Saturday, March 7, 2020

The Gentle Barbarian, Turgenev Essay Example

The Gentle Barbarian, Turgenev Essay Example The Gentle Barbarian, Turgenev Essay The Gentle Barbarian, Turgenev Essay In 1870s Turgenev was known in Europe as the conducting Russian novelist, but he was far to not be known to the large public in Europe or America. In 1877 he has become world famous after the publication of Virgin Soil, his longest and most ambitious novel. In one month after the publication, fifty-two young people were arrested in Russia on accusations of revolutionary conspiracy. This incident the public in America and France was shaken. Its effect on American readers was so enormous: as powerful, in its way, as the effect of Uncle Toms Cabin had been. For Turgenev the novel was one more attempt to present the Russian situation with detachment, and above all he sought to show to his critics that he had not lost touch with the younger generation.; (V. S. Pritchett). Some years ago the British writer and critic V.S. Pritchett asked: What is it that attracts us to the Russian novelists of the nineteenth century? What Pritchett was voicing was the obvious truth that the Russian writer s touch and move us with immediacy, a sense of freshness and vitality that we do not always find in Western literature in the nineteenth and twentieth centuries. Turgenev creates moving novels that depict life in Russia. We respond to Russian writers, as we typically do not to most Anglo-Saxon writers. Turgenev evokes such a strong a sense of reality that readers with no particular passion for literature accept without qualification his vision of life. Some tentative answers to Pritchetts question may provide us with some understanding of why so much of the pessimistic literature of this century has failed to engage our deepest sympathies, our most profound sense of life. One of the most obvious characteristics of Russian fiction in the nineteenth century is the astonishing way in which characters talk about themselves and others. In his book on Turgenev, The Gentle Barbarian, Pritchett writes: It is the nature of Dostoevskys genius to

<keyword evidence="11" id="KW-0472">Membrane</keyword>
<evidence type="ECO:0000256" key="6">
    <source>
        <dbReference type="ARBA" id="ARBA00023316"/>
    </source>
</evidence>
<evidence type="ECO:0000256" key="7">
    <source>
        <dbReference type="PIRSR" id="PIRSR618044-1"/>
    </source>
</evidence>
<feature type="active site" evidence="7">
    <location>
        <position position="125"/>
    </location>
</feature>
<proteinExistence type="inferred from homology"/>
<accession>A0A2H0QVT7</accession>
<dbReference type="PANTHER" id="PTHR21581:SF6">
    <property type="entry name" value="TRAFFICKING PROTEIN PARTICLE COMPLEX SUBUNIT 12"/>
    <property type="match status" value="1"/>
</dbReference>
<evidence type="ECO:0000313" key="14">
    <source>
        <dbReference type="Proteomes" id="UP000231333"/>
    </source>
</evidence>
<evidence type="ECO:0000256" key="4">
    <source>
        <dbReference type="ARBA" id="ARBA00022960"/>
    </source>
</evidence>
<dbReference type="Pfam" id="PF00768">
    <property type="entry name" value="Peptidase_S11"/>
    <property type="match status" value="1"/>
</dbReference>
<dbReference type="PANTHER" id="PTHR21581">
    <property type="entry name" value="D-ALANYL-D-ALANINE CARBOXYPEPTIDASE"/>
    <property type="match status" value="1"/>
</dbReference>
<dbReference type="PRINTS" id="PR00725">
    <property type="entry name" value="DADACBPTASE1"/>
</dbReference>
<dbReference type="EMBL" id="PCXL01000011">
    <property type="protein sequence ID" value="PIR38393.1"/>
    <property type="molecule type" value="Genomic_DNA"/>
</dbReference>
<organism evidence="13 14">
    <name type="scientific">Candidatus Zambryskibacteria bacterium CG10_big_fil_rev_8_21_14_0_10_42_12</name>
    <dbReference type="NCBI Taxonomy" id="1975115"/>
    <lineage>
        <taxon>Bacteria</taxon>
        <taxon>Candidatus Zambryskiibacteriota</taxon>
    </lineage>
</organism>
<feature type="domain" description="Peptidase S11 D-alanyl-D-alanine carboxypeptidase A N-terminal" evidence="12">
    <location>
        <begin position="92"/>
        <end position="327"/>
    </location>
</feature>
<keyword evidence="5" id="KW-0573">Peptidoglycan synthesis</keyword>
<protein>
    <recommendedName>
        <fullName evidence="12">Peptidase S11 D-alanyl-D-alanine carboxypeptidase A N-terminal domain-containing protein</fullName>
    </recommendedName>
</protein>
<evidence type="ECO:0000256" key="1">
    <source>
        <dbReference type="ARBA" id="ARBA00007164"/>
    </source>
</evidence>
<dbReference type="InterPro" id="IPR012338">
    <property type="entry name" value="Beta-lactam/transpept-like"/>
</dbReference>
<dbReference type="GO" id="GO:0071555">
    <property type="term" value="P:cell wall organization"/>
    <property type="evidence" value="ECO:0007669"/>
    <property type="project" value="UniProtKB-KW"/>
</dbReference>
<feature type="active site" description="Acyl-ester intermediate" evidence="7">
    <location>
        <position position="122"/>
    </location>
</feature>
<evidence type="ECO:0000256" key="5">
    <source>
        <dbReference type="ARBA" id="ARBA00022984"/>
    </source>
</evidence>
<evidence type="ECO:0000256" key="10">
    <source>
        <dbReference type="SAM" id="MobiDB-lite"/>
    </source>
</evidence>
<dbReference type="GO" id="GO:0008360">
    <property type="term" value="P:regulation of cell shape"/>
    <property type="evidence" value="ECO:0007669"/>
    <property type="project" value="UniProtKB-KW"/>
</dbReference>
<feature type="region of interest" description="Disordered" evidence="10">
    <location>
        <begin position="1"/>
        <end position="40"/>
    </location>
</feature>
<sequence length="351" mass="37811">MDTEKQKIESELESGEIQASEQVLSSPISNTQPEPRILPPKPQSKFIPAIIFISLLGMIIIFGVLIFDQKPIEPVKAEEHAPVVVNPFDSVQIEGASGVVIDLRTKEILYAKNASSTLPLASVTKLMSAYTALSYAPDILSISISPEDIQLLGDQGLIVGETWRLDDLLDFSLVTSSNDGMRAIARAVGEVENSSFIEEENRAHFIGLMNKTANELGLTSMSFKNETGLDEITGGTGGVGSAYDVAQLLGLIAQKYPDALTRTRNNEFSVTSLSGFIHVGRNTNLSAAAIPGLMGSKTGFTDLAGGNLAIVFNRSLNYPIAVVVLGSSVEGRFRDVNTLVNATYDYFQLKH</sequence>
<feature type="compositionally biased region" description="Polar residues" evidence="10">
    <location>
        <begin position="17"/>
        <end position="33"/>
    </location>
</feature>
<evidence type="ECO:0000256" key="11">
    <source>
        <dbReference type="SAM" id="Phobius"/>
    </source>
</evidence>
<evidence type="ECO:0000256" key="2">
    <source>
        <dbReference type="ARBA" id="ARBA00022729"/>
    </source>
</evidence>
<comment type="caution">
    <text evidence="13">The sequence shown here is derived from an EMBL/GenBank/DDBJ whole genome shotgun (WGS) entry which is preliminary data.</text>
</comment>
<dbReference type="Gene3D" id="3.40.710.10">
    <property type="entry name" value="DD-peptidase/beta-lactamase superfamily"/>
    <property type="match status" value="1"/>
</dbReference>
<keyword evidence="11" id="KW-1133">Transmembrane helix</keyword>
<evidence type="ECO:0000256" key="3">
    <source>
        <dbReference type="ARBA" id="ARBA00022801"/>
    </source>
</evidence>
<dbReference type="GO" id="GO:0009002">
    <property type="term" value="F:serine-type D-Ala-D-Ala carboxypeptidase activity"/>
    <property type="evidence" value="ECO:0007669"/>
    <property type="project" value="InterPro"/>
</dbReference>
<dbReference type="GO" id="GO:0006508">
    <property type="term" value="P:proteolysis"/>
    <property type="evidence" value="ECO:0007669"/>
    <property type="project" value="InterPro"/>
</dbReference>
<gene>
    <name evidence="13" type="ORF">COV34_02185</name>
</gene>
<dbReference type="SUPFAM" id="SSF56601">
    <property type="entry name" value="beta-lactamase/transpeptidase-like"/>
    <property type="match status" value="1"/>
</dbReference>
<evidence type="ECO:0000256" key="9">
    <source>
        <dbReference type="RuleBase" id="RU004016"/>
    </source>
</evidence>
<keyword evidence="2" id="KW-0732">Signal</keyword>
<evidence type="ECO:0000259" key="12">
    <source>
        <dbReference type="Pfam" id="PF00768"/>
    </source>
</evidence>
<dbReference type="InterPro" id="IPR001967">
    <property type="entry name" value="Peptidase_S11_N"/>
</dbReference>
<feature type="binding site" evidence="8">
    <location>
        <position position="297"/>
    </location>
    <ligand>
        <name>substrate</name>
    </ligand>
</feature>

Thursday, February 20, 2020

Policy message to the public Assignment Example | Topics and Well Written Essays - 500 words